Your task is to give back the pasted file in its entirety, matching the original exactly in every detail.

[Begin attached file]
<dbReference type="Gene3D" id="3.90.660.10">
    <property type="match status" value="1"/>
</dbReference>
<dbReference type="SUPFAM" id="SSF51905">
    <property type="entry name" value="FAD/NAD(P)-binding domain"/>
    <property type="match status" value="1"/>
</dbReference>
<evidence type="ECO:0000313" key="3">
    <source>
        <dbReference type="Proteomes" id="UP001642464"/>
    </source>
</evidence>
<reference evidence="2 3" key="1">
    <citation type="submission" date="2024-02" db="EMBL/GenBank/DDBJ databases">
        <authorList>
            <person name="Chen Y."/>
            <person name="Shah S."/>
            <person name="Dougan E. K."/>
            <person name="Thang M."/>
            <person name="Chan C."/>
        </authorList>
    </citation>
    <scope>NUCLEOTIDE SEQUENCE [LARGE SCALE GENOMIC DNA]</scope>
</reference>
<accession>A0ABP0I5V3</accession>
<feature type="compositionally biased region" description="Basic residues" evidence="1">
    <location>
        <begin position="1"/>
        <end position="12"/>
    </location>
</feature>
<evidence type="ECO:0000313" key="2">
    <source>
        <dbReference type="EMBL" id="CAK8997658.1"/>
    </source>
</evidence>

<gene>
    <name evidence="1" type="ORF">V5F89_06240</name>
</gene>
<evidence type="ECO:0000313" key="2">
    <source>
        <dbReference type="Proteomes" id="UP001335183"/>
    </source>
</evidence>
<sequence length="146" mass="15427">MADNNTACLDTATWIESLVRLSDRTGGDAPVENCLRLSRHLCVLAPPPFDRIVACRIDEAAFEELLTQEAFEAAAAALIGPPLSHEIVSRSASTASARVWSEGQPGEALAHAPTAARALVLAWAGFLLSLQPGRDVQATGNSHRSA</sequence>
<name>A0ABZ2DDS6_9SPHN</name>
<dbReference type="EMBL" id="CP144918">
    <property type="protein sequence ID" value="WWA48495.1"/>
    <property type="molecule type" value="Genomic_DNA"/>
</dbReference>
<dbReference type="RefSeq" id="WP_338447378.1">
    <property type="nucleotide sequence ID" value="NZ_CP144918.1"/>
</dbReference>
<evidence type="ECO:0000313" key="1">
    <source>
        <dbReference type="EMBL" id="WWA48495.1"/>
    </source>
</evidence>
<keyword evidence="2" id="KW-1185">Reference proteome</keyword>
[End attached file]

<dbReference type="Gene3D" id="3.90.660.10">
    <property type="match status" value="1"/>
</dbReference>
<dbReference type="SUPFAM" id="SSF51905">
    <property type="entry name" value="FAD/NAD(P)-binding domain"/>
    <property type="match status" value="1"/>
</dbReference>
<evidence type="ECO:0000313" key="3">
    <source>
        <dbReference type="Proteomes" id="UP001642464"/>
    </source>
</evidence>
<reference evidence="2 3" key="1">
    <citation type="submission" date="2024-02" db="EMBL/GenBank/DDBJ databases">
        <authorList>
            <person name="Chen Y."/>
            <person name="Shah S."/>
            <person name="Dougan E. K."/>
            <person name="Thang M."/>
            <person name="Chan C."/>
        </authorList>
    </citation>
    <scope>NUCLEOTIDE SEQUENCE [LARGE SCALE GENOMIC DNA]</scope>
</reference>
<accession>A0ABP0I5V3</accession>
<feature type="compositionally biased region" description="Basic residues" evidence="1">
    <location>
        <begin position="1"/>
        <end position="12"/>
    </location>
</feature>
<evidence type="ECO:0000313" key="2">
    <source>
        <dbReference type="EMBL" id="CAK8997658.1"/>
    </source>
</evidence>

<gene>
    <name evidence="1" type="ORF">V5F89_06240</name>
</gene>
<evidence type="ECO:0000313" key="2">
    <source>
        <dbReference type="Proteomes" id="UP001335183"/>
    </source>
</evidence>
<sequence length="146" mass="15427">MADNNTACLDTATWIESLVRLSDRTGGDAPVENCLRLSRHLCVLAPPPFDRIVACRIDEAAFEELLTQEAFEAAAAALIGPPLSHEIVSRSASTASARVWSEGQPGEALAHAPTAARALVLAWAGFLLSLQPGRDVQATGNSHRSA</sequence>
<name>A0ABZ2DDS6_9SPHN</name>
<dbReference type="EMBL" id="CP144918">
    <property type="protein sequence ID" value="WWA48495.1"/>
    <property type="molecule type" value="Genomic_DNA"/>
</dbReference>
<dbReference type="RefSeq" id="WP_338447378.1">
    <property type="nucleotide sequence ID" value="NZ_CP144918.1"/>
</dbReference>
<evidence type="ECO:0000313" key="1">
    <source>
        <dbReference type="EMBL" id="WWA48495.1"/>
    </source>
</evidence>
<keyword evidence="2" id="KW-1185">Reference proteome</keyword>